By Rachel Aldrich. Originally published in the PHC Herald, 12/23/12.
Patrick Henry College
PHC faculty, chamber orchestra, and chorale present "An Evening with Mozart"
“I am so pleased with how the group has come so far in such a short time,” Dr. Scott McCormick said.
Dr. Steven McCollum, director of music at PHC, said he thought the evening went very well: “The Lord’s been really faithful.”
The chamber orchestra, directed by McCormick, opened the evening with a performance of Allegro from Symphony No. 25 in G minor, K. 183, its first performance of a symphonic piece.
“That represents the growth in our students and the depth of talent we’ve developed here,” McCollum said.
McCormick said he hopes that this is an example of what PHC’s musicians can do as the group continues to grow.
“I’m hopeful that [the students] can see where we’re headed,” he said.
The PHC chamber orchestra consists of fourteen enrolled string players, including two homeschool students. The orchestra also brought in some wind players from the community to assist in the performance of the symphonic works. Professor Jennifer Jackson and Dr. Kristina Tanner joined the orchestra on two pianos for the second piece, Rondo from Piano Concerto No. 10, K. 365.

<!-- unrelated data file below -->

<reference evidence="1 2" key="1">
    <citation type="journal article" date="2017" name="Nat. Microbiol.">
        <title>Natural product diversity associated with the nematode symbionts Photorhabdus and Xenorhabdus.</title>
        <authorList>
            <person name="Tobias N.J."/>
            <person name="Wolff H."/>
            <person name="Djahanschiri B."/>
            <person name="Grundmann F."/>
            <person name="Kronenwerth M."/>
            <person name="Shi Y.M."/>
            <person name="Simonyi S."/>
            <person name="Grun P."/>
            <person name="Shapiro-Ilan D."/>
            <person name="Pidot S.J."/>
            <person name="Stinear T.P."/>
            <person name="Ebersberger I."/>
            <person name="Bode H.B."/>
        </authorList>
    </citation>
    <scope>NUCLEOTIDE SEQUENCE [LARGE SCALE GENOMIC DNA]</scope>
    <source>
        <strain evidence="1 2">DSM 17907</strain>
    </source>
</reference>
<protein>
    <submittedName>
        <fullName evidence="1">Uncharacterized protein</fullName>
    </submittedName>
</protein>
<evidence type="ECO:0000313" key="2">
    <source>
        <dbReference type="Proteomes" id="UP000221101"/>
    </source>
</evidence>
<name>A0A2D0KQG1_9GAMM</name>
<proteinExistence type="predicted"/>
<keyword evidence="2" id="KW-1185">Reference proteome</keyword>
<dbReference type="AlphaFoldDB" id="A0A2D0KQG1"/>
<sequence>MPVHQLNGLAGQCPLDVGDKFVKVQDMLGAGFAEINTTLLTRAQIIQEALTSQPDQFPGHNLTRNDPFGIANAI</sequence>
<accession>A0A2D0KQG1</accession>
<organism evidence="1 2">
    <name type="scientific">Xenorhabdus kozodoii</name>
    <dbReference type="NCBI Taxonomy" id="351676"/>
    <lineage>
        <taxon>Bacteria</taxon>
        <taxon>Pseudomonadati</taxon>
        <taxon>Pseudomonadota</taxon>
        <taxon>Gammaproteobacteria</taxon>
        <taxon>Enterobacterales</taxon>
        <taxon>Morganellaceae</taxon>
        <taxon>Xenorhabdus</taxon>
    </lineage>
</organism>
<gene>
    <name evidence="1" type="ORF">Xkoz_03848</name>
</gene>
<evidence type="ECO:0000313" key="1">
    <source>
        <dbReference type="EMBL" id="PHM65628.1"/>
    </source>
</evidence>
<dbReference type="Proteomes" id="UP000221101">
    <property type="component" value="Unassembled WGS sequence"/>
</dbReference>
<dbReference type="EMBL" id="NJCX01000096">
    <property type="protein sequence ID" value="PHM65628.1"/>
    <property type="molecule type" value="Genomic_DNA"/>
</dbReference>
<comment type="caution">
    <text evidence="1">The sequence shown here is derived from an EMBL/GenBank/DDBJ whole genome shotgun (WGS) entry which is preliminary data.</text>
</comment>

McCormick jokingly called it a “historic performance,” explaining that the two uprights being used were closer to what Mozart would have used than the grand pianos traditionally used at concerts would have been.
The PHC Chorale, directed by McCollum, joined the Chamber Orchestra for the rest of the evening. They performed five pieces from Mozart’s Solemn Vespers: Dixit , Confitebor, Beatus vir, Laudate Dominum, and Laudate Pueri , based on Psalms 110, 111, 112, 117, and 113 respectively. Professor Sherry Doyle accompanied the students as lead soprano during Laudate Dominum. McCormick said that he was really excited that some faculty members were able to perform alongside of the students.
“One of the unique things about music is you can really bring faculty and students into the same venue,” he said.
McCormick explained there were some logistical difficulties, but the students responded to the new obstacles very well.
“When the students are presented with a challenge, they tend to rise to meet it,” he said.